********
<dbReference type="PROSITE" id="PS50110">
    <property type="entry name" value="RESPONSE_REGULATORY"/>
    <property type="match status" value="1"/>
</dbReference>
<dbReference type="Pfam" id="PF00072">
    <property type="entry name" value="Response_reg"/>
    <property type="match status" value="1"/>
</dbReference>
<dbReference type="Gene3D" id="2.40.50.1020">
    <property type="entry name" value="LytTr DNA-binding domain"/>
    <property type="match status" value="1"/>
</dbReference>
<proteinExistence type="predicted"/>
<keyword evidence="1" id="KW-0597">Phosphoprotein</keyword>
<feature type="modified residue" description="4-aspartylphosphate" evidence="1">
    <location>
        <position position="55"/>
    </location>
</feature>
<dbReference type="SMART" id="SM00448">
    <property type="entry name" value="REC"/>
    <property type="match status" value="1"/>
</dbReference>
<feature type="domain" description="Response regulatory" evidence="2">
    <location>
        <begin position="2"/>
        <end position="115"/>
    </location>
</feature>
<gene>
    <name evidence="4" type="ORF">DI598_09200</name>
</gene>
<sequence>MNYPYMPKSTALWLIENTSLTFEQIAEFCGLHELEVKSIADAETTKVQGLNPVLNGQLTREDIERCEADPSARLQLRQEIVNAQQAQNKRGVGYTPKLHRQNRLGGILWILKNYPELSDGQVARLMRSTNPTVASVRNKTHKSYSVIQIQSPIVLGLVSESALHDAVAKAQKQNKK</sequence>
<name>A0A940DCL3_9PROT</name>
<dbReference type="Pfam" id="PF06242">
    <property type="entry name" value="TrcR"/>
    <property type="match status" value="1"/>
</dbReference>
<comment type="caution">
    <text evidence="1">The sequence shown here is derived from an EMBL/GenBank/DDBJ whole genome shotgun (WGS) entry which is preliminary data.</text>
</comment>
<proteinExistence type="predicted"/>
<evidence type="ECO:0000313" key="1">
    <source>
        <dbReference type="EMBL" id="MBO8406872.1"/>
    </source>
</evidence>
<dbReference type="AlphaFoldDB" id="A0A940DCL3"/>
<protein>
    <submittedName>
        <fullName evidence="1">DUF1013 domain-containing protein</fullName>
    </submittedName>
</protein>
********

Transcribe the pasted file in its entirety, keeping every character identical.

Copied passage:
<dbReference type="PROSITE" id="PS50110">
    <property type="entry name" value="RESPONSE_REGULATORY"/>
    <property type="match status" value="1"/>
</dbReference>
<dbReference type="Pfam" id="PF00072">
    <property type="entry name" value="Response_reg"/>
    <property type="match status" value="1"/>
</dbReference>
<dbReference type="Gene3D" id="2.40.50.1020">
    <property type="entry name" value="LytTr DNA-binding domain"/>
    <property type="match status" value="1"/>
</dbReference>
<proteinExistence type="predicted"/>
<keyword evidence="1" id="KW-0597">Phosphoprotein</keyword>
<feature type="modified residue" description="4-aspartylphosphate" evidence="1">
    <location>
        <position position="55"/>
    </location>
</feature>
<dbReference type="SMART" id="SM00448">
    <property type="entry name" value="REC"/>
    <property type="match status" value="1"/>
</dbReference>
<feature type="domain" description="Response regulatory" evidence="2">
    <location>
        <begin position="2"/>
        <end position="115"/>
    </location>
</feature>
<gene>
    <name evidence="4" type="ORF">DI598_09200</name>
</gene>
<sequence>MNYPYMPKSTALWLIENTSLTFEQIAEFCGLHELEVKSIADAETTKVQGLNPVLNGQLTREDIERCEADPSARLQLRQEIVNAQQAQNKRGVGYTPKLHRQNRLGGILWILKNYPELSDGQVARLMRSTNPTVASVRNKTHKSYSVIQIQSPIVLGLVSESALHDAVAKAQKQNKK</sequence>
<name>A0A940DCL3_9PROT</name>
<dbReference type="Pfam" id="PF06242">
    <property type="entry name" value="TrcR"/>
    <property type="match status" value="1"/>
</dbReference>
<comment type="caution">
    <text evidence="1">The sequence shown here is derived from an EMBL/GenBank/DDBJ whole genome shotgun (WGS) entry which is preliminary data.</text>
</comment>
<proteinExistence type="predicted"/>
<evidence type="ECO:0000313" key="1">
    <source>
        <dbReference type="EMBL" id="MBO8406872.1"/>
    </source>
</evidence>
<dbReference type="AlphaFoldDB" id="A0A940DCL3"/>
<protein>
    <submittedName>
        <fullName evidence="1">DUF1013 domain-containing protein</fullName>
    </submittedName>
</protein>